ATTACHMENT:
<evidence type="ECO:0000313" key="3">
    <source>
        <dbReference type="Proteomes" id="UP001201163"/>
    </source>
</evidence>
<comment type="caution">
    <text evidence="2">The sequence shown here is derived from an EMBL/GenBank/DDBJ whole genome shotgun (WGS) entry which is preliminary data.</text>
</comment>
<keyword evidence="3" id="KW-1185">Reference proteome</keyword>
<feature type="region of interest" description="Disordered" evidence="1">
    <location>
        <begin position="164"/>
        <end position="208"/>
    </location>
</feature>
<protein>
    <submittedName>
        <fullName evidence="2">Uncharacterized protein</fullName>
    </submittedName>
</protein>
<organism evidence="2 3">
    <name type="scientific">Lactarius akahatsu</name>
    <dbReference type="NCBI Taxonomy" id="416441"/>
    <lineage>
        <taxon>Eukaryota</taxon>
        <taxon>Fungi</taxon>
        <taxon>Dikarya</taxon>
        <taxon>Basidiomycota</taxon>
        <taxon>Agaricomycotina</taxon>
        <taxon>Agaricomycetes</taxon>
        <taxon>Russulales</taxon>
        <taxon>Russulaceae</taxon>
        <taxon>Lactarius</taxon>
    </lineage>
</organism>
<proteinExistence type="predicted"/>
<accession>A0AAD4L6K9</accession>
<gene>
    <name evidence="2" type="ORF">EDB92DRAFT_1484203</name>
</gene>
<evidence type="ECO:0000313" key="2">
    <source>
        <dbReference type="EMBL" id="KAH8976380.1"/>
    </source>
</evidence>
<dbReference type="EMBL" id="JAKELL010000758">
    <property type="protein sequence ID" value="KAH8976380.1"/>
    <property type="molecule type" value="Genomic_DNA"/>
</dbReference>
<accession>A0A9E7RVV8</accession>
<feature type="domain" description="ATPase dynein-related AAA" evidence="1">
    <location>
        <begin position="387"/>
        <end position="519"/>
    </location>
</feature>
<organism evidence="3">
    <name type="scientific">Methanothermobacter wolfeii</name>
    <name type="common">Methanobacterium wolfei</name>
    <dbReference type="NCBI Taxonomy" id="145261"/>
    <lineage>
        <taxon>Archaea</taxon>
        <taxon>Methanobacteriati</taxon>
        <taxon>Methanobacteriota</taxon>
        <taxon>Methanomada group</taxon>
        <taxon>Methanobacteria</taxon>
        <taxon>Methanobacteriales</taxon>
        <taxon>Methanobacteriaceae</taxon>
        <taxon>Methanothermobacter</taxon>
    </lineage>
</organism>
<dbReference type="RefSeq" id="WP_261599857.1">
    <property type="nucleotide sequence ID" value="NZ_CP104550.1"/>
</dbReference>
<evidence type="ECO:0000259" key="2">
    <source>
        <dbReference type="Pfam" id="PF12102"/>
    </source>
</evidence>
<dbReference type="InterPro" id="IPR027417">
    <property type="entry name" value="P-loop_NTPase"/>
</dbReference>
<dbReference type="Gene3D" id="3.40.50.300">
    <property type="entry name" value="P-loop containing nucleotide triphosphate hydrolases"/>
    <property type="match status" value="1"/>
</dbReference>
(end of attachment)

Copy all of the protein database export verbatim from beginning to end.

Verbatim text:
<evidence type="ECO:0000313" key="3">
    <source>
        <dbReference type="Proteomes" id="UP001201163"/>
    </source>
</evidence>
<comment type="caution">
    <text evidence="2">The sequence shown here is derived from an EMBL/GenBank/DDBJ whole genome shotgun (WGS) entry which is preliminary data.</text>
</comment>
<keyword evidence="3" id="KW-1185">Reference proteome</keyword>
<feature type="region of interest" description="Disordered" evidence="1">
    <location>
        <begin position="164"/>
        <end position="208"/>
    </location>
</feature>
<protein>
    <submittedName>
        <fullName evidence="2">Uncharacterized protein</fullName>
    </submittedName>
</protein>
<organism evidence="2 3">
    <name type="scientific">Lactarius akahatsu</name>
    <dbReference type="NCBI Taxonomy" id="416441"/>
    <lineage>
        <taxon>Eukaryota</taxon>
        <taxon>Fungi</taxon>
        <taxon>Dikarya</taxon>
        <taxon>Basidiomycota</taxon>
        <taxon>Agaricomycotina</taxon>
        <taxon>Agaricomycetes</taxon>
        <taxon>Russulales</taxon>
        <taxon>Russulaceae</taxon>
        <taxon>Lactarius</taxon>
    </lineage>
</organism>
<proteinExistence type="predicted"/>
<accession>A0AAD4L6K9</accession>
<gene>
    <name evidence="2" type="ORF">EDB92DRAFT_1484203</name>
</gene>
<evidence type="ECO:0000313" key="2">
    <source>
        <dbReference type="EMBL" id="KAH8976380.1"/>
    </source>
</evidence>
<dbReference type="EMBL" id="JAKELL010000758">
    <property type="protein sequence ID" value="KAH8976380.1"/>
    <property type="molecule type" value="Genomic_DNA"/>
</dbReference>
<accession>A0A9E7RVV8</accession>
<feature type="domain" description="ATPase dynein-related AAA" evidence="1">
    <location>
        <begin position="387"/>
        <end position="519"/>
    </location>
</feature>
<organism evidence="3">
    <name type="scientific">Methanothermobacter wolfeii</name>
    <name type="common">Methanobacterium wolfei</name>
    <dbReference type="NCBI Taxonomy" id="145261"/>
    <lineage>
        <taxon>Archaea</taxon>
        <taxon>Methanobacteriati</taxon>
        <taxon>Methanobacteriota</taxon>
        <taxon>Methanomada group</taxon>
        <taxon>Methanobacteria</taxon>
        <taxon>Methanobacteriales</taxon>
        <taxon>Methanobacteriaceae</taxon>
        <taxon>Methanothermobacter</taxon>
    </lineage>
</organism>
<dbReference type="RefSeq" id="WP_261599857.1">
    <property type="nucleotide sequence ID" value="NZ_CP104550.1"/>
</dbReference>
<evidence type="ECO:0000259" key="2">
    <source>
        <dbReference type="Pfam" id="PF12102"/>
    </source>
</evidence>
<dbReference type="InterPro" id="IPR027417">
    <property type="entry name" value="P-loop_NTPase"/>
</dbReference>
<dbReference type="Gene3D" id="3.40.50.300">
    <property type="entry name" value="P-loop containing nucleotide triphosphate hydrolases"/>
    <property type="match status" value="1"/>
</dbReference>